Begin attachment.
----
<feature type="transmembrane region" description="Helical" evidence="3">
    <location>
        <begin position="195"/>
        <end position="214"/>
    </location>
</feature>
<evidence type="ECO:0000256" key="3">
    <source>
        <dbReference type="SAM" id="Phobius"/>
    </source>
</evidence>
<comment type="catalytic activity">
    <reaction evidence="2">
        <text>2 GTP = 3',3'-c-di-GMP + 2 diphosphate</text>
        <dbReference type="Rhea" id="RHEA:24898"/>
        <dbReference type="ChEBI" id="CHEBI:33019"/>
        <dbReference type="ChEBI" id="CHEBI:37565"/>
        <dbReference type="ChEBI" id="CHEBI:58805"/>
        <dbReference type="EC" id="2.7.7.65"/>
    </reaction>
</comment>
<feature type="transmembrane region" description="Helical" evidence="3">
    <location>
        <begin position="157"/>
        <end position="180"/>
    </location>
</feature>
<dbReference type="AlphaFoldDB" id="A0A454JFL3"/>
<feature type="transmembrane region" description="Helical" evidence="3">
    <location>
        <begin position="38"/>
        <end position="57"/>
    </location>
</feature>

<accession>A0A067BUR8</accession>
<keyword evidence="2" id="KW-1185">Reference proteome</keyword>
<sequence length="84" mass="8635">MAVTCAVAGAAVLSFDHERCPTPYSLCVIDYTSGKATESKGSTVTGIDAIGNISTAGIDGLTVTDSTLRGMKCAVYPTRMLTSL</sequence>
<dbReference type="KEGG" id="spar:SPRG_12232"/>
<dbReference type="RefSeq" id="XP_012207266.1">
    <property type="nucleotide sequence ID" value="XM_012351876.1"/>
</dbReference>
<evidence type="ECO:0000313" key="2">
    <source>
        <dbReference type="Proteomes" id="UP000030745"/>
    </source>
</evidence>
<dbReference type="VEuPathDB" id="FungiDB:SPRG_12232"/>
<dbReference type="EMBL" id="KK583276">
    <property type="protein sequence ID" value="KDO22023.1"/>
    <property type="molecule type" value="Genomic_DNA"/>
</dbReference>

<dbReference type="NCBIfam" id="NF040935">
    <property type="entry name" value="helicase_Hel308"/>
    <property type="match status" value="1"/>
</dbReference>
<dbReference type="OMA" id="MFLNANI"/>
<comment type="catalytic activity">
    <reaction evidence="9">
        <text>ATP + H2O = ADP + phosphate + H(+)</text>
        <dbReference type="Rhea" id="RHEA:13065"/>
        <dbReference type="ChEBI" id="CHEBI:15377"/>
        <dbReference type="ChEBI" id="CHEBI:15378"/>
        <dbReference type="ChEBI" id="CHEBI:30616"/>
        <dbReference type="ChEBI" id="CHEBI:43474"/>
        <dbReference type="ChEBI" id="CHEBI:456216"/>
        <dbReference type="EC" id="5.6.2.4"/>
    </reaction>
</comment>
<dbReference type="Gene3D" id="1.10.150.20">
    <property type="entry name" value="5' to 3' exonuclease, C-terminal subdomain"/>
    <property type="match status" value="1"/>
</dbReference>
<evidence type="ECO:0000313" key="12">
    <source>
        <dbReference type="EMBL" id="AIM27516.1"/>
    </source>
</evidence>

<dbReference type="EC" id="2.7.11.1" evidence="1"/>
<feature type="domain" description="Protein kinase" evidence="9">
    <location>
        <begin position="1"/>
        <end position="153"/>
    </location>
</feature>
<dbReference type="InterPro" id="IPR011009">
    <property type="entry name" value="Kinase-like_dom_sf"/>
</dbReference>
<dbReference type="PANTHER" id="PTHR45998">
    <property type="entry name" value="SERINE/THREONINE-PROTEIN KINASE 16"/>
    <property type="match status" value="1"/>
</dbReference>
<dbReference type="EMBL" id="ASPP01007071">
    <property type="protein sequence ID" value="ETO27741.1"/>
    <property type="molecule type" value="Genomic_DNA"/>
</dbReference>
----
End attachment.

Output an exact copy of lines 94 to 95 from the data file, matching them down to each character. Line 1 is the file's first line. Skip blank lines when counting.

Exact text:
    <property type="molecule type" value="Genomic_DNA"/>
</dbReference>